Coinduction is a powerful technique for proving behavioral properties of (systems of concurrent interacting) objects. It generalizes the notion of bisimulation introduced by David Park in late 70's for labeled transition systems, a proof technique for a semantic notion introduced earlier by Robin Milner. Here we formulate coinduction as a proof rule.

Technically, coinduction is used to show that an equation is behaviorally satisfied by (all models of) some hidden specification. Thus if E is a set of hidden -equations, our proof goal has the form

E (X) t1 = t2,where X is some set of variables with their types, and t1, t2 are terms of (the same) hidden sort.

A coinductive proof of this goal must provide the following:

- A relation R defined on -terms with variables from X, called the
**candidate relation**. - A signature , whose elements are called
**generators**. - A signature , whose elements are called
**selectors**.

- R is a hidden -congruence;
- R is a hidden -congruence; and
- t1 R t2;

- + + must be a decomposition of .
- Any elements of and that are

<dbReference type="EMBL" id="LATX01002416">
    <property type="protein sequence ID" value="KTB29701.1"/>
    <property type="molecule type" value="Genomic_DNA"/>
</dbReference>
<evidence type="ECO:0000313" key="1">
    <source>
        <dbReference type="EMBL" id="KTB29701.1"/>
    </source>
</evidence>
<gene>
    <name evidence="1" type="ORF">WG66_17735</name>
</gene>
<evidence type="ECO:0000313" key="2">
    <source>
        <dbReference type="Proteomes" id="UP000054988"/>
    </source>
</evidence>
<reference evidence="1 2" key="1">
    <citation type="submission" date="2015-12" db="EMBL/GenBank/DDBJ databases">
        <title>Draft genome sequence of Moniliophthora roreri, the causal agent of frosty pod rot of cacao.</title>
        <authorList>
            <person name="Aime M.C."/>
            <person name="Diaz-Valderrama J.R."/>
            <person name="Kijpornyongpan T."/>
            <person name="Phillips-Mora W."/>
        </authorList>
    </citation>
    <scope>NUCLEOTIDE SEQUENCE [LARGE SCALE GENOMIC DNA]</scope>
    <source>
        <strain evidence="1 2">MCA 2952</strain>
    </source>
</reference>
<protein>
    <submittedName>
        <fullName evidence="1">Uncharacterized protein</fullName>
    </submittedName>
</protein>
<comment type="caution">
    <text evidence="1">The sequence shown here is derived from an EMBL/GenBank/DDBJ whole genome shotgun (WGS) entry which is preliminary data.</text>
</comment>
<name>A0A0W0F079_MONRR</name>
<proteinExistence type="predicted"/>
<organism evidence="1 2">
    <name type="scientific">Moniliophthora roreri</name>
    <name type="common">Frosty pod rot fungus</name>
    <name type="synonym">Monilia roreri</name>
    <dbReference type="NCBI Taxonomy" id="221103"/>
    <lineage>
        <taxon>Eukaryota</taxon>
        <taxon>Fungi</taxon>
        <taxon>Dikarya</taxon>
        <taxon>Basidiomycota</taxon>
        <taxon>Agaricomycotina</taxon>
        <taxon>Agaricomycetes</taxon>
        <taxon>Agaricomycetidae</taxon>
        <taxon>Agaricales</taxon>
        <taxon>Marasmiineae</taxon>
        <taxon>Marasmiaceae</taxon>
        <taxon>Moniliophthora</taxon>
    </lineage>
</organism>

*derived*within their own signature can be omitted (this notion is defined, and the result is proved in "A Hidden Agenda"). - The candidate relation only needs to be defined on
**hidden**sorts, because in any case it must be the identity on visible sorts (this is implied by 1.). - There is a common
**default choice**, where consists of the methods in , where contains the attributes in , and where two terms are R-related iff all their attributes are equal. If this default choice is taken, then condition above is automatically satisfied, and in fact R is behavioral -equivalence. - If the equations satisfy a certain property (called "hidden completeness" -- see "A Hidden Agenda") then 2 property. is also automatically satisfied. It is sufficient for each equation to be of the form a(m(x)) = t(x), with m a method, a an attribute and t a term involving no methods.

[Next] [Prev] [Home] [BHome]

23 November 1996